As Ramadan approaches each year, my mother often recalls what celebrations were like during her childhood, in 1960s and 70s Alexandria, Egypt. She tells me about the strong sense of community in sharing iftar dishes with neighbors, waking up for suhoor, the pre-dawn meal, to the drum beats of the mesahharaty (the night drummer), and hearing certain Ramadan songs regularly on the radio and in public spaces. Over four decades later, many of these traditions are disappearing from the country.

A few weeks ago, a group of Egyptian reporters and producers came together to launch a new podcast called, Ehky Ya Masr, or “Tell me your story, Egypt.” The eight-episode inaugural series centers around Ramadan traditions that still exist in Egypt, and those that are beginning to fade. As Nadeen Shaker, one of the podcast contributors and a Muftah writer, explained to me, “In Egypt…there is a lot of talk show styled programming, but very few podcasts that particularly focus on culture.” The new podcast fills this void by recording the oral history and collective memory of older Egyptians about how Ramadan was observed decades ago.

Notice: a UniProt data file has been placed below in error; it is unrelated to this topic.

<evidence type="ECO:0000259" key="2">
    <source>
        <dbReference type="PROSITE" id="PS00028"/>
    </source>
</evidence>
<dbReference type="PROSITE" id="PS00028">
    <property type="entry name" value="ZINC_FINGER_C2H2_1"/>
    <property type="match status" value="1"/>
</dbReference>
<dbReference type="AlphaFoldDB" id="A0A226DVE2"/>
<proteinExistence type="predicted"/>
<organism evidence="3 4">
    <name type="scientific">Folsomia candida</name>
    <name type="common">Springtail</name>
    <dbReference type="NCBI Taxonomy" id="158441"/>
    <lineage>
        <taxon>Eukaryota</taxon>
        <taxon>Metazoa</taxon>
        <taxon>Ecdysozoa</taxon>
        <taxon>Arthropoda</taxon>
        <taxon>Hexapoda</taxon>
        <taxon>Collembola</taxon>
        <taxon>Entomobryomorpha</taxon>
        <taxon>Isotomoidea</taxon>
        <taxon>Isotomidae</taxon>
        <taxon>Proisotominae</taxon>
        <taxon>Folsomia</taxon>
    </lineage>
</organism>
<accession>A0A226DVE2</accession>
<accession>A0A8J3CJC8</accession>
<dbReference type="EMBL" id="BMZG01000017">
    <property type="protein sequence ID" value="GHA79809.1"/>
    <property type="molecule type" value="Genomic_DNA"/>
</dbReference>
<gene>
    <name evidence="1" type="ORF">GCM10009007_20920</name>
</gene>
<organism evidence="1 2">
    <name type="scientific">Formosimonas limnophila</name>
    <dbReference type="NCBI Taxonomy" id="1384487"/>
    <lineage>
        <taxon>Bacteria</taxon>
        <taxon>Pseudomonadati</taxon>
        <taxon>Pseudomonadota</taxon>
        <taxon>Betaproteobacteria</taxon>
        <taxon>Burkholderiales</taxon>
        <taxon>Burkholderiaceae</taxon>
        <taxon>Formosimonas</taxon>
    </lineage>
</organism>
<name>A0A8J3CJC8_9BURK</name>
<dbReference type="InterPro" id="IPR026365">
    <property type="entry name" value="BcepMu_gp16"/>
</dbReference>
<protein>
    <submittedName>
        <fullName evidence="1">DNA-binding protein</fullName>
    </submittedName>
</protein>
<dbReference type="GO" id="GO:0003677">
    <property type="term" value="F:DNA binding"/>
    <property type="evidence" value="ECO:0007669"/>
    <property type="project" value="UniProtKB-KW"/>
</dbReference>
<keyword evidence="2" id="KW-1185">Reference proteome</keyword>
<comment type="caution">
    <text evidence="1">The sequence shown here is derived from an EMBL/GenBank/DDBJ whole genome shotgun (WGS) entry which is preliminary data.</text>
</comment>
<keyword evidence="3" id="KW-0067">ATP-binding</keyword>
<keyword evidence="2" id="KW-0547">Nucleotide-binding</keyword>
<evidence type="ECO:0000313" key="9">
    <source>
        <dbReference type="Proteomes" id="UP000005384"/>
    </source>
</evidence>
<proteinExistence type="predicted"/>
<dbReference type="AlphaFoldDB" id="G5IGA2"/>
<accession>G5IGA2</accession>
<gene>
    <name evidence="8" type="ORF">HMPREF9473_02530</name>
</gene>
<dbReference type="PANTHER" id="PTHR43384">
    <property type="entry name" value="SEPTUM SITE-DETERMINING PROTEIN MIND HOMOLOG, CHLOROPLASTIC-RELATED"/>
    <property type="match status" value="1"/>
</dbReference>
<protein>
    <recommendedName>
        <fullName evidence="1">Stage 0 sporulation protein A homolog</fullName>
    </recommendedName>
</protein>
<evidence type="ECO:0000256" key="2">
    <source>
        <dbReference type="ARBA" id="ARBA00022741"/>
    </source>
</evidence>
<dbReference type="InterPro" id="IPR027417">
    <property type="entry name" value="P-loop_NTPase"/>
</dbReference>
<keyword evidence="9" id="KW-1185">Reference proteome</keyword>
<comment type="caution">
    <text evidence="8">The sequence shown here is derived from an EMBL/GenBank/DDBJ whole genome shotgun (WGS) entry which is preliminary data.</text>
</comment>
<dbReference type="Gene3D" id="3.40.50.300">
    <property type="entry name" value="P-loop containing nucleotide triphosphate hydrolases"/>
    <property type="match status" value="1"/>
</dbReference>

In one episode, reporter Kanzy Mahmoud interviews her own family on the integral role of communal activities with neighbors during Ramadan. “My mother… she would go knock at the neighbor’s door and say ‘Happy Ramadan.’ In the same afternoon they would knock at her door and say ‘Happy Ramadan.’” Her aunt also recalls regularly having late-night guests in her home for suhoor, and listening to radio programs together.

In another episode, Sarah Hassan looks at how usage of the Hijri, or Islamic calendar, is decreasing to the point that many Egyptians struggle to name the other eleven Hijri months, aside from the month of Ramadan. Shaza Walid interviews one of the few remaining mesahharatys in Cairo, and how she continues her family’s tradition of walking around their local neighborhood beating a drum in the late hours of the night and singing songs to wake people up for the pre-dawn Ramadan meal.

In place of these traditions, Ramadan in Egypt is today defined by a culture of consumption that is centered around corporate, mass media. Dozens of commercials backed by large corporations, as well as, problematic advertisements that exploit the struggles of poor Egyptians play continually on Egyptian TV. These days, “you’re lost between the 30 or 40 or 50 [TV] series that come during Ramadan,” Mahmoud’s aunt says on the podcast. For many Egyptians who remember the holy month differently, “you cannot feel [Ramadan] like before.”

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